St Ives is unique in British art history. Between the Second World War and the 1970s, many progressive artists chose to work and often settle around this small port in the far west of Cornwall. As Patrick Heron observed, St Ives is the only small town in Britain ever to have gained international fame in art. The careers of Ben Nicholson, Barbara Hepworth, Naum Gabo, Peter Lanyon, Roger Hilton, Patrick Heron, Terry Frost, Bryan Wynter and other artists associated with St Ives have received much individual attention. Yet in the broader historical picture, St Ives art is often isolated from the spirit of the times. Michael Bird opens up new ground in exploring connections - often unexpected - between the St Ives artists and contemporary developments in society, literature and other fields.As the idealism of prewar constructivism was transformed by St Ives artists in the postwar decades, he shows how local themes of landscape and community reflected much wider social and cultural changes during the Austerity era and beyond. For the first time, this book fully integrates the St Ives artists into the cultural narrative of twentieth-century Britain, especially from the 1930s onwards.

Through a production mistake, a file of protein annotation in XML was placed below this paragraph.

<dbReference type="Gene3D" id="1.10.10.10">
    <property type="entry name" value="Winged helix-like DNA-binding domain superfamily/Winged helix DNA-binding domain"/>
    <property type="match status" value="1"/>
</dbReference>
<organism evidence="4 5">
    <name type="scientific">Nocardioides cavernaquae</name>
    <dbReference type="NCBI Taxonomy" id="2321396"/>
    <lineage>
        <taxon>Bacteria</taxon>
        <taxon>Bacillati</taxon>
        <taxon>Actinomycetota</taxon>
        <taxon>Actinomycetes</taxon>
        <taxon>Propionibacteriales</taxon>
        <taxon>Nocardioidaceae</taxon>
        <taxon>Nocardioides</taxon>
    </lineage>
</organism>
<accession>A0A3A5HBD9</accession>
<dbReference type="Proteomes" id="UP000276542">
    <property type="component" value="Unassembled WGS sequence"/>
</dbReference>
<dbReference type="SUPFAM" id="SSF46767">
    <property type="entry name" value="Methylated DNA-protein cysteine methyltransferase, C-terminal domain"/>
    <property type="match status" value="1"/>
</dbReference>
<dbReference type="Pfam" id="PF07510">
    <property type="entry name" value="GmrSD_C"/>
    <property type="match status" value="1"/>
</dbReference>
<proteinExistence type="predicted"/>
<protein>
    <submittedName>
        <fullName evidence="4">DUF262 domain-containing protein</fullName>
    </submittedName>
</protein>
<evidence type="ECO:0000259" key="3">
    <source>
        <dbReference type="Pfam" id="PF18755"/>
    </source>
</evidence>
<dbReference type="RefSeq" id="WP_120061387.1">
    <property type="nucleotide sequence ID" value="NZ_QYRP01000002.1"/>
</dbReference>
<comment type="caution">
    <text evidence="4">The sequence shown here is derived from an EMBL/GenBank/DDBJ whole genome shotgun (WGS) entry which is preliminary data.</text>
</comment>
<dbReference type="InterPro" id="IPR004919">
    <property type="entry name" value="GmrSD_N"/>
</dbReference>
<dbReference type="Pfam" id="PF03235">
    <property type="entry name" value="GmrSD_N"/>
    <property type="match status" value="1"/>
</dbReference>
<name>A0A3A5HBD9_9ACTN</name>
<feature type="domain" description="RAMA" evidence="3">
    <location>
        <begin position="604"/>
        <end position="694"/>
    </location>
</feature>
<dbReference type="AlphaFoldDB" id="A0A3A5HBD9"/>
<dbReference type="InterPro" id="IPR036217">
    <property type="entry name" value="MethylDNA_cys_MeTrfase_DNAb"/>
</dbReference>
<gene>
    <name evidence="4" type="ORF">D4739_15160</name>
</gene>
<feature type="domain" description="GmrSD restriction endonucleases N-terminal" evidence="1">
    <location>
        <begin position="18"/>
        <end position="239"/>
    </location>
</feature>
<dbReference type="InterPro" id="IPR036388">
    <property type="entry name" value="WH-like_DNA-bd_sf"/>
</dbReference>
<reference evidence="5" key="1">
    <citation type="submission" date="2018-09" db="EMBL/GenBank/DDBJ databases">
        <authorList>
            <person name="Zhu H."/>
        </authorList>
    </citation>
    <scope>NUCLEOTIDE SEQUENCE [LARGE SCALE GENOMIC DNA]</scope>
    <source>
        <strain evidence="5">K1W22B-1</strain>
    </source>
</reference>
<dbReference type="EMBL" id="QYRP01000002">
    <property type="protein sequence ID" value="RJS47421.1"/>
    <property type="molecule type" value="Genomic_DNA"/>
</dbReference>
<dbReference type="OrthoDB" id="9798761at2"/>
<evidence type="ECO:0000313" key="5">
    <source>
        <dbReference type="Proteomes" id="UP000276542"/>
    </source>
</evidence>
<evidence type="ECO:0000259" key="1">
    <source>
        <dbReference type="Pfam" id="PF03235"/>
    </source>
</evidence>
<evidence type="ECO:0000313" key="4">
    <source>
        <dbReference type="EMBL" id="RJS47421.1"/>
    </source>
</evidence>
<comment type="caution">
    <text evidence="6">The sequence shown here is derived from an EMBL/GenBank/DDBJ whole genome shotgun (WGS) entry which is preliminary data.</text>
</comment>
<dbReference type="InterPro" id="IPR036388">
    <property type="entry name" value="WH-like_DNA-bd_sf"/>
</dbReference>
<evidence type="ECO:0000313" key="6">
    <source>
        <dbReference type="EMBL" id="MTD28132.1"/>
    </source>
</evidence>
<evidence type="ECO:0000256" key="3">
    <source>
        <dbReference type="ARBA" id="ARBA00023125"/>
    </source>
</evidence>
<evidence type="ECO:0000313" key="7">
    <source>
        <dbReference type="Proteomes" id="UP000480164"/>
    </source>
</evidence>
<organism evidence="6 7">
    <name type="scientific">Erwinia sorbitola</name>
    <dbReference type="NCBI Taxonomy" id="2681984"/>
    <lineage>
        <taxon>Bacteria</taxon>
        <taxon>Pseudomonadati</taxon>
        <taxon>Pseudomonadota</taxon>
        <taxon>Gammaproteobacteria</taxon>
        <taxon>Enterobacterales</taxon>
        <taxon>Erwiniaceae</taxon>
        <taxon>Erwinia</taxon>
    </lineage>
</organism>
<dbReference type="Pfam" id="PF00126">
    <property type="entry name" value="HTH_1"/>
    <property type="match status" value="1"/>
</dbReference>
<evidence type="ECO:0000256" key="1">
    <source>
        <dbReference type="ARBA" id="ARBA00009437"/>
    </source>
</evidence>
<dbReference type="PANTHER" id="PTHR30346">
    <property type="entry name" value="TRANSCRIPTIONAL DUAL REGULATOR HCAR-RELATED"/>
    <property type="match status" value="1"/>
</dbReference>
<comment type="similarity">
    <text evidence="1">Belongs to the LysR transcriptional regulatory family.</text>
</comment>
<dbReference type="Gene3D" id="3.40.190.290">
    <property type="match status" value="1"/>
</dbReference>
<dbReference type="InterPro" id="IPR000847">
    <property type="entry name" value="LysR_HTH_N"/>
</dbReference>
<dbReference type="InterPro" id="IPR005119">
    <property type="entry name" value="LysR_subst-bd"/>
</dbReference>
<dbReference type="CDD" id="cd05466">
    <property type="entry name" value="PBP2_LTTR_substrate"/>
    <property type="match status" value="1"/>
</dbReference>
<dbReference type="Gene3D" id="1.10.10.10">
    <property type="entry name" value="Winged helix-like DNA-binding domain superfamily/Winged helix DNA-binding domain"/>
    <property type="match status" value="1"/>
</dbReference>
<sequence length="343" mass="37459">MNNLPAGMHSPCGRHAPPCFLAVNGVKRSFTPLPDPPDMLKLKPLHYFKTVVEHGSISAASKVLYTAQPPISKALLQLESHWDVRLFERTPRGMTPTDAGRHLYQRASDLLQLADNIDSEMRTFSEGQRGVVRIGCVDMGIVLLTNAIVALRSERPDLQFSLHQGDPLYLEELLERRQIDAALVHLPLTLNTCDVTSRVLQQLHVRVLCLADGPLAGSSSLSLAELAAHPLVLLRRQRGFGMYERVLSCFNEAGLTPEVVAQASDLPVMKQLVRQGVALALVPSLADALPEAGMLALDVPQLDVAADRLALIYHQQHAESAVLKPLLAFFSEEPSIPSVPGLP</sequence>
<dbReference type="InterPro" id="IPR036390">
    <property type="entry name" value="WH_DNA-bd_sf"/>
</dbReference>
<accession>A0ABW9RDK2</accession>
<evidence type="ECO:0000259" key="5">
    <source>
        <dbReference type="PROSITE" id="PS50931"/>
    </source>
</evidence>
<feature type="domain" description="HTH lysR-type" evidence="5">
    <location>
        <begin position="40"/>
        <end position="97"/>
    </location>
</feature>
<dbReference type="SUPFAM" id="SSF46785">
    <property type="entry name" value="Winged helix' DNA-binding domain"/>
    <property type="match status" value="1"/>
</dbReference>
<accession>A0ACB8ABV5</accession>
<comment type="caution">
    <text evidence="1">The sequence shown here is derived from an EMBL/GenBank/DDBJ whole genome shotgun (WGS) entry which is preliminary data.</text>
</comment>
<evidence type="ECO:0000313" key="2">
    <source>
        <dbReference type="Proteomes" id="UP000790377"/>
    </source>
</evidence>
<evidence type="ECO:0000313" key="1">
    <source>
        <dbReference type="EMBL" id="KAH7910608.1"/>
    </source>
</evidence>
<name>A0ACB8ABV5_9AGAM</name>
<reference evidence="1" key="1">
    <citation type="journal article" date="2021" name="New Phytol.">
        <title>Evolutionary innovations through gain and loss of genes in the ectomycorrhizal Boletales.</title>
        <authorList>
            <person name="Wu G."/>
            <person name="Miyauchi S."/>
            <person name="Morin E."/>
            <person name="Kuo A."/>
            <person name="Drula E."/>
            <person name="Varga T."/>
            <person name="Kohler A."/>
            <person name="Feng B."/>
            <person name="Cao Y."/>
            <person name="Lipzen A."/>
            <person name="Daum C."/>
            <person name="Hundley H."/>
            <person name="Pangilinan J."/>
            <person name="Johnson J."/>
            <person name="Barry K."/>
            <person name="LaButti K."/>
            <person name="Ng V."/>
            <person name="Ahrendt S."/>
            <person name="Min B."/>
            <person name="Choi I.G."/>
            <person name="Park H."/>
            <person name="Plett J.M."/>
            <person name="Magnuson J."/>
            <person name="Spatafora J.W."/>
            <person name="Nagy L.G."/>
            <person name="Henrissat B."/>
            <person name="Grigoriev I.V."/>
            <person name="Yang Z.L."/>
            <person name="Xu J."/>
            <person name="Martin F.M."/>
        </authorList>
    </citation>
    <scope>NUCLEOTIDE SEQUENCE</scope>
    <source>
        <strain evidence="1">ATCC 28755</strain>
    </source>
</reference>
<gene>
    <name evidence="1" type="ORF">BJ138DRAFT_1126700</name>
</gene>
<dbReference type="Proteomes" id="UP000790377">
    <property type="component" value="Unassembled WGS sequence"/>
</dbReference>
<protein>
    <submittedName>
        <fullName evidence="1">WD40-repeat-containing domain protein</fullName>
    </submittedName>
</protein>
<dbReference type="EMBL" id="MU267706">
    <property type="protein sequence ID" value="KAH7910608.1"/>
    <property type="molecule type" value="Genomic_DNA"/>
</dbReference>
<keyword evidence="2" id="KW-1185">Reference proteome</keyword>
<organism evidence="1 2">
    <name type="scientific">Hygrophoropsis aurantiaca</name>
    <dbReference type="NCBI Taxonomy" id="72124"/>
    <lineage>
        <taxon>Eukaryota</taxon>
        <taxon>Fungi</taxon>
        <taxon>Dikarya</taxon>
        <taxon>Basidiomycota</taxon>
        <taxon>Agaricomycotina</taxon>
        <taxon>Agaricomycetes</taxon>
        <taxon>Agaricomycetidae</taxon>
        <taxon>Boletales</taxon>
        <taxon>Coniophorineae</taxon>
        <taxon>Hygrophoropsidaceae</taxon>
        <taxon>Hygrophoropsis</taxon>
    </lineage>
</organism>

It ranges from the intense hopes that accompanied the Labour victory in 1945 to the explosion of consumerism and American influence in the 1950s, and beatnik youth culture of the 1960s - all of which connected interestingly with St Ives. The artists emerge as vivid and very different personalities, as often embroiled in conflict as in any shared artistic agenda.Drawing on fresh research, Michael Bird has created a fascinating and highly readable account of St Ives and its artists. The question 'What was St Ives art really about?' is often asked. This book provides some authoritative, provocative and entertaining answers.